United States

Hi, I‘m Joe. I am Bisexual.

I'm from the midwest. My wife and I have grown children. I'm a Liberal Religious minister, and my calling (career as a minister) has meant we have lived in many interesting places. I'm glad to being once-again openly bisexual in my work and life.

What being bisexual means to me

My bisexuality is just how I am. My bisexuality becomes meaningful to me as I live with an open integrity about who I am. And that way of living leads me to more openness and kindness. And this, in turn, give my life a deep, layered meaning as I live it working for justice, equity, and compassion in an all-too-brutal world.

What I would like the world to know about bisexuals

I didn't choose to be bisexual. It's just what I am. I learned in my church that as a bisexual, I was OK and my bisexuality one of many good orientations in the world.

What was your path to a bisexual identity?

I grew up in a liberal religious congregation. In the early 1970's my church offered a sexuality education class to young teens (because no one else, especially public schools, would do it). My classmates and I learned that some of us were straight, some were gay, and some were bisexual. I knew immediately that the word "bisexual" described me.

I was out as teenager. My church and my family nurtured and supported me when I openly had a romance with a boy in high school. And nurtured and supported me when my next love was a girl.

I was in college when I was dating another young man. When I told him I was bisexual, he and all the gay and lesbian friends I'd made shunned me. I didn't fully understand what was happening until the very first Pride Parade in my hometown. It was only for gay and lesbian folk. Bisexual folk were NOT welcome. Soon my church began to warmly welcome gay and lesbian people into congregational life... and as that happened, I found that even there my bisexuality became unwelcome.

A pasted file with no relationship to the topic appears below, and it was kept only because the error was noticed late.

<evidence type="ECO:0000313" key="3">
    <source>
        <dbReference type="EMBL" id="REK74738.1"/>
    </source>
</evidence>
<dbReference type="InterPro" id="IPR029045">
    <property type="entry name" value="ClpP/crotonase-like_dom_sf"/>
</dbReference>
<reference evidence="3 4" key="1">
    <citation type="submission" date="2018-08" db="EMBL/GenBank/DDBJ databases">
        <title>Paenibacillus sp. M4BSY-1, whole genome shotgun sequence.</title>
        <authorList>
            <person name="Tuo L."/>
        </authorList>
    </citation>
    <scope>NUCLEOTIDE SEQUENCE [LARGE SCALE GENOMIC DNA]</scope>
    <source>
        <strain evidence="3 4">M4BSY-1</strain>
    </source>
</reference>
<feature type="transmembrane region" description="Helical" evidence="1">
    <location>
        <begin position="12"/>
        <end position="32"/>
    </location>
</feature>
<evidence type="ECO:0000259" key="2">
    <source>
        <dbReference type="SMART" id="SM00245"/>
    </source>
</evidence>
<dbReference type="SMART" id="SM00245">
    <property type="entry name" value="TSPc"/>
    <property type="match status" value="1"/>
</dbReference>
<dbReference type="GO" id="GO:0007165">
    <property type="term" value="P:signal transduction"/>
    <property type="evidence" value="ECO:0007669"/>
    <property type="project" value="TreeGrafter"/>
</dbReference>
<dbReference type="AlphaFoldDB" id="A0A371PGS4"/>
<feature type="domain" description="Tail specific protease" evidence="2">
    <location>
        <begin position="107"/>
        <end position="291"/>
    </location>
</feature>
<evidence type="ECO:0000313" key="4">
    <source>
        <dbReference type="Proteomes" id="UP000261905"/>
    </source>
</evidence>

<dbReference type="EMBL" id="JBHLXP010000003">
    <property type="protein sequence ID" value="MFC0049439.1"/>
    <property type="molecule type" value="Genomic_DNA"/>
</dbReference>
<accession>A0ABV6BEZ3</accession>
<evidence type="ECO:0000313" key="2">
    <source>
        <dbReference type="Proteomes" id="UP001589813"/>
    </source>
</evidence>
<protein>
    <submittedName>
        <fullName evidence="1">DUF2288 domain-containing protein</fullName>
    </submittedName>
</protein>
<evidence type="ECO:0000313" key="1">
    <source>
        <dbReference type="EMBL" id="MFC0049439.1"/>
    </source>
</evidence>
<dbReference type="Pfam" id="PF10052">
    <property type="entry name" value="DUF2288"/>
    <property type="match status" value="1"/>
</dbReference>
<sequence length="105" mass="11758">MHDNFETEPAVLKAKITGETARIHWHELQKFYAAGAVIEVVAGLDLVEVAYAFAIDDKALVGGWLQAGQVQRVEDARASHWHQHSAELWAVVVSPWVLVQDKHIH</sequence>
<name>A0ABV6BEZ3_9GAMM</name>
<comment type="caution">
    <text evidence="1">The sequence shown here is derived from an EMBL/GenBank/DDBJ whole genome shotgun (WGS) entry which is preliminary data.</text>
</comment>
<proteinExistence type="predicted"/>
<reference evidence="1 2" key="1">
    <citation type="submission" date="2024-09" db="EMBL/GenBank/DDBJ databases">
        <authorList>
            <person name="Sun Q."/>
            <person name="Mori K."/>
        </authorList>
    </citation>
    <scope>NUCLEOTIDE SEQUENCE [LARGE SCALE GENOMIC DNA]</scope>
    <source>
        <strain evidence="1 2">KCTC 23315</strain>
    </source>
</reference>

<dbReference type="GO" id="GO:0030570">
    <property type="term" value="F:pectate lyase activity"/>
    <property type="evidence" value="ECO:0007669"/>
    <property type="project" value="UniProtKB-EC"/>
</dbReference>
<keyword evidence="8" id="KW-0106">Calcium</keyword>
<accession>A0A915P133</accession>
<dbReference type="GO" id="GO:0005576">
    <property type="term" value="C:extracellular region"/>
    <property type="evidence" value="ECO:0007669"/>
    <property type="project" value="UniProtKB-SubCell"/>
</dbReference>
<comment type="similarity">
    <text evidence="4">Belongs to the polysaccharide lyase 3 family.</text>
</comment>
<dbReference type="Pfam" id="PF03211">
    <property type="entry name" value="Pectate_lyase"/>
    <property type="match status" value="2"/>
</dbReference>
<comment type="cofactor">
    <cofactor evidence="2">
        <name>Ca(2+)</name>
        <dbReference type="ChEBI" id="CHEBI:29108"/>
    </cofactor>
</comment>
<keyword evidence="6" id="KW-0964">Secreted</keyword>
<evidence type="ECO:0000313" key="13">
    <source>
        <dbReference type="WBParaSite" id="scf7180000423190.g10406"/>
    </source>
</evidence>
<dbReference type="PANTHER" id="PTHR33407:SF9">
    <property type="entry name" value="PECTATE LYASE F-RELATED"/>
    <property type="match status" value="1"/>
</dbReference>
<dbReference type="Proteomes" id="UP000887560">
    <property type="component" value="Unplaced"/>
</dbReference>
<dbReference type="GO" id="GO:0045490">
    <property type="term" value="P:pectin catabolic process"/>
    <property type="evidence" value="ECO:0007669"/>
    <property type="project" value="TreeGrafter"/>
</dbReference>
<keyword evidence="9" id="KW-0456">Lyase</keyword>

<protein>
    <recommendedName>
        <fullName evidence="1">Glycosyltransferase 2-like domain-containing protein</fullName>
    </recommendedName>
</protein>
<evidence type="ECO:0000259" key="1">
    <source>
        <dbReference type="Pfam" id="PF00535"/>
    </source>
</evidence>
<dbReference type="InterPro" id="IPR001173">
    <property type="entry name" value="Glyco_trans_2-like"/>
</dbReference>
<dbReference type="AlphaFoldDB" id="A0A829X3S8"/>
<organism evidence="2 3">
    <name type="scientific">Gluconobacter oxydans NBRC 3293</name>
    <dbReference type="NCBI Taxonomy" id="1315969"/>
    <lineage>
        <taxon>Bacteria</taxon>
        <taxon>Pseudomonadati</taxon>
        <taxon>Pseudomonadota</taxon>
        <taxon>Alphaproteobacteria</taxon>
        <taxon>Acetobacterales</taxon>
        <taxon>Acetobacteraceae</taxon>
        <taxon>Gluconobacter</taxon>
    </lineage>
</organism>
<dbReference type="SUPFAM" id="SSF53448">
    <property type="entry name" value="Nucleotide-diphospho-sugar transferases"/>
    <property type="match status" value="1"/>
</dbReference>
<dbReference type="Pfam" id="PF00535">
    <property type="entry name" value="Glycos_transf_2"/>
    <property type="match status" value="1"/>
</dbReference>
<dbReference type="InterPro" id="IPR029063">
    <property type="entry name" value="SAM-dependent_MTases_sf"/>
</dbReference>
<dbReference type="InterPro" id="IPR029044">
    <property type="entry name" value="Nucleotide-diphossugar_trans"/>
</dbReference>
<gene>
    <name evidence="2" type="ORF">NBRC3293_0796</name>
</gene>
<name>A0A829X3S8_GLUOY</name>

I went INTO the closet in my early 20's. I've been coming BACK out in slow steps in the past 15 years. I'm established enough in my life now that I'm out and proud.

What is the toughest thing about being bisexual?

Experiencing hostility and discrimination from my own generation of the Lesbian/Gay community for "refusing to be gay." I've experienced discrimination even in the liberal congregations I've served -- which has been a great sadness in my life. I went INTO the closet as a young adult after realizing I was unwelcome at Pride Parades or other queer community activities. I was, of course, a pariah in the straight community, but was isolated and without community for most of my adult life.

What is the best thing about being bisexual?

Being more open to appreciating all the diverse beauty in other human beings.

How have other people in your life reacted to your bisexuality?

I came out to my children when they were in their teens. Their reaction was "We knew that." They find my use of the term "bisexual" quaint -- even "straight" people in their generation adopt the term "queer" when they are open and affirming of life and sexuality in its diverse beauty.

I keep using the term "bisexual." It's a word that is essential to the context and culture I knew as I grew up bisexual without any need to come out. As the identity that made me a pariah in the gay community and a scorned curiosity in the straight world, it remains a helpful way of understanding my experiences of oppression.

What advice do you have for someone who thinks they may be bi or who is in the process of coming out as bi?

If you are young and coming out as bi, you will definitely find a lot of queer folks who will welcome you into community. If you are older and coming out, the gay and lesbian community will not welcome you. You'll need to find other bisexuals for support.